Old Musical Instruments
Buying-Selling Early Musical Instruments
Saxophones Adolphe Sax
Sarrusophone Alto de Gautrot no 58
The sarrusophone is a family of transposing musical instruments patented and placed into production by Pierre-Louis Gautrot in 1856.
It was named after the French bandmaster Pierre-Auguste Sarrus (1813-1876) who is credited with the concept of the instrument,
though it is not clear whether Sarrus benefited financially from this association.
The instrument was intended to serve as a replacement in wind bands for the oboe and bassoon which, at that time,
lacked the carrying power required for outdoor band music.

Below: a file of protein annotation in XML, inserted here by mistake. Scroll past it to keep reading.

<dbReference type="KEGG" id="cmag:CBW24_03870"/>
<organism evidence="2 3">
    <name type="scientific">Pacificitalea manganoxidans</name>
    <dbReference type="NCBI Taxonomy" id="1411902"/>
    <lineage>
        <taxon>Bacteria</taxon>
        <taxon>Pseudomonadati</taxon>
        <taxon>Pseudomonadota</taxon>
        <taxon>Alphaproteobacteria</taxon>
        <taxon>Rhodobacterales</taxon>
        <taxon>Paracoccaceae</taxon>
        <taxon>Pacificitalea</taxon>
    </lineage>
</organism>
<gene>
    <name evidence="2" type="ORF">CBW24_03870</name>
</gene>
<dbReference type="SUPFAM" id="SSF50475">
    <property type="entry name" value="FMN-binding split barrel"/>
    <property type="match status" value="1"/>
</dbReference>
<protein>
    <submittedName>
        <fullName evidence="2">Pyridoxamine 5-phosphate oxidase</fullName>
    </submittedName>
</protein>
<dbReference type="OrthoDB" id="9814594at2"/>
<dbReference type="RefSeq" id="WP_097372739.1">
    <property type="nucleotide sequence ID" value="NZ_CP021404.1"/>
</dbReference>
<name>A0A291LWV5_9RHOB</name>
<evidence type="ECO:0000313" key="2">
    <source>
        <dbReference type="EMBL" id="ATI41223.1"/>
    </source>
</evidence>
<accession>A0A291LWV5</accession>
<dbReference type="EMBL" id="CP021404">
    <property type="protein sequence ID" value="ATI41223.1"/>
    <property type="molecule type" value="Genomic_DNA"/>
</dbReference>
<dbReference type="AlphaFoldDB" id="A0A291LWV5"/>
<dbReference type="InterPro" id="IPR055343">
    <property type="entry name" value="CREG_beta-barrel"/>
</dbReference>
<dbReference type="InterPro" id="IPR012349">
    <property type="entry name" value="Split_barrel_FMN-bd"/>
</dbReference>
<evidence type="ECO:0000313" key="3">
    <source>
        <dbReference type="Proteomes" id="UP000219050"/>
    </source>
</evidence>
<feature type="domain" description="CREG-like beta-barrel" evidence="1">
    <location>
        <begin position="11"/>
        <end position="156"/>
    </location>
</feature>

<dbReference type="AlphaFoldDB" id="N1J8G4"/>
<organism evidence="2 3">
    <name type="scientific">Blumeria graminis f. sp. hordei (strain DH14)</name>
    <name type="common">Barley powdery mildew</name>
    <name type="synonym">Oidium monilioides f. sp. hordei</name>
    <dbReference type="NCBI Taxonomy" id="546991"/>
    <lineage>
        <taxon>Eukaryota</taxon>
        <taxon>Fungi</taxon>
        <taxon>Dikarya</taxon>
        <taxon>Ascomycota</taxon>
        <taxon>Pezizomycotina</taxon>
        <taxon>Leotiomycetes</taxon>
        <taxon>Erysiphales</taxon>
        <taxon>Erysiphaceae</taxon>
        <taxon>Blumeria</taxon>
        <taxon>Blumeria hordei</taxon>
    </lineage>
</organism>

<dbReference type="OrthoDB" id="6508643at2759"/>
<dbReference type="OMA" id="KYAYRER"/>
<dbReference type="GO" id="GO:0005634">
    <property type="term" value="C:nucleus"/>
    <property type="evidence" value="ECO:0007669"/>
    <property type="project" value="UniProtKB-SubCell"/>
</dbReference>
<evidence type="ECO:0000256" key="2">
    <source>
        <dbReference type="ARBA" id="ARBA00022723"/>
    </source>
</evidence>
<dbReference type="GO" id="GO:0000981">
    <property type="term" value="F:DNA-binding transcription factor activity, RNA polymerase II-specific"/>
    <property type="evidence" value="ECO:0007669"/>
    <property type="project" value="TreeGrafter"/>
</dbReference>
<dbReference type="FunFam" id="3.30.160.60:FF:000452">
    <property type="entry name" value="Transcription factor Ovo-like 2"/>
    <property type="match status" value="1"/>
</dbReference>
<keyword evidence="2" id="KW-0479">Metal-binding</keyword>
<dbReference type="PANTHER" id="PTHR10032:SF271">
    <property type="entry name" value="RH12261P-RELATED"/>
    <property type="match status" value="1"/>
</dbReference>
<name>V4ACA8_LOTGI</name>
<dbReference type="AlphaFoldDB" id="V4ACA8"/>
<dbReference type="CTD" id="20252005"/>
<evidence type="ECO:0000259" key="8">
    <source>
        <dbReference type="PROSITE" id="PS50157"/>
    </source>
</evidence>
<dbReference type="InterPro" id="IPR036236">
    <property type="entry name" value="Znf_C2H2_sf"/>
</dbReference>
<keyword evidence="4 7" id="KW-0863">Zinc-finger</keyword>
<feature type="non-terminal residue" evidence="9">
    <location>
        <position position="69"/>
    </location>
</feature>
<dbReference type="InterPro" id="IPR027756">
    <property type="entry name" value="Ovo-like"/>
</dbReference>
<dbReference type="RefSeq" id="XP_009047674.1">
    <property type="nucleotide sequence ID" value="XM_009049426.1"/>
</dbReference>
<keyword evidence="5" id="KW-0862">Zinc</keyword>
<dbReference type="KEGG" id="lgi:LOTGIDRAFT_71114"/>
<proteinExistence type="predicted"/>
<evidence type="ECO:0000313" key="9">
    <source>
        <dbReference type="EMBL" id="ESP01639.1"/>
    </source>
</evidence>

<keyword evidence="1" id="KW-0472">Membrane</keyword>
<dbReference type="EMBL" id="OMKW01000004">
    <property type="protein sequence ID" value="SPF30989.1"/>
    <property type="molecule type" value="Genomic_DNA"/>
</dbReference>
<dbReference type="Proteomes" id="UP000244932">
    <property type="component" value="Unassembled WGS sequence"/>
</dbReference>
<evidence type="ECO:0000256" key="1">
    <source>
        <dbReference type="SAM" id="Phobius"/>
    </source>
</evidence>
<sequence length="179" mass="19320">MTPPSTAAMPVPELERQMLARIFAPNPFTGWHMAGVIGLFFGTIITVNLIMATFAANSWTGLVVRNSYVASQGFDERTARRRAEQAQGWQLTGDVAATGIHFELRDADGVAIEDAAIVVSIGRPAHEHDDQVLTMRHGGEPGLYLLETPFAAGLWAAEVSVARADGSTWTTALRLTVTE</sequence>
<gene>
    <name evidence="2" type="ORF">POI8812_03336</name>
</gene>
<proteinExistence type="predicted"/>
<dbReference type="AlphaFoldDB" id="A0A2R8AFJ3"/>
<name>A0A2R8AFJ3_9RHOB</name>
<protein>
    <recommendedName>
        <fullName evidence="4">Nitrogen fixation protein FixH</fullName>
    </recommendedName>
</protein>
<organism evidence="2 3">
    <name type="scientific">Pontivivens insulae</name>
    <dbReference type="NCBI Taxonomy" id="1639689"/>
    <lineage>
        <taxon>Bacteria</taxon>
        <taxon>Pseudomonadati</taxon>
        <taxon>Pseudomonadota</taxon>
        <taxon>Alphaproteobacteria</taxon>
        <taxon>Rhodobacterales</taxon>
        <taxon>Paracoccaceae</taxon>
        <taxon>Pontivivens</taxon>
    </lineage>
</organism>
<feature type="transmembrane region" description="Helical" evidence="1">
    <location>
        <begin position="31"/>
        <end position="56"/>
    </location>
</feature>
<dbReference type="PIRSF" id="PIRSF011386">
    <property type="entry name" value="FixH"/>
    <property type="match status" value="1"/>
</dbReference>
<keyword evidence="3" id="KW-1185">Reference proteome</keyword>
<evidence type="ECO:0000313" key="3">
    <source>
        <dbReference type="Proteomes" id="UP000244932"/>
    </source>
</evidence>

The sarrusophone was manufactured in the following sizes and had the following theoretical ranges:
E-flat Sopranino B-flat Soprano E-flat Alto B-flat Tenor E-flat Baritone B-flat Bass EE-flat Contrabass CC Contrabass BB-flat Contrabass
Gautrot aîné produced woodwind and brass instruments and was founded by Pierre Louis Gautrot (d.1882) in Paris.
The company and factory was one of the largest in Europe by 1846, and pioneered the use of steam power.
The company opened up branches all over Europe and even in New York.
A second factory was established in Chateau-Thierry in 1855 and a third, producing string instruments in Mirecourt.
Gautrot had several legal disputes with A. Sax.The firm's trade name was changed to Gautrot-Marquet in 1875,
and to Gautrot aîné-Durand & Cie. in 1877. Finally, in 1883 Couesnon purchased the firm.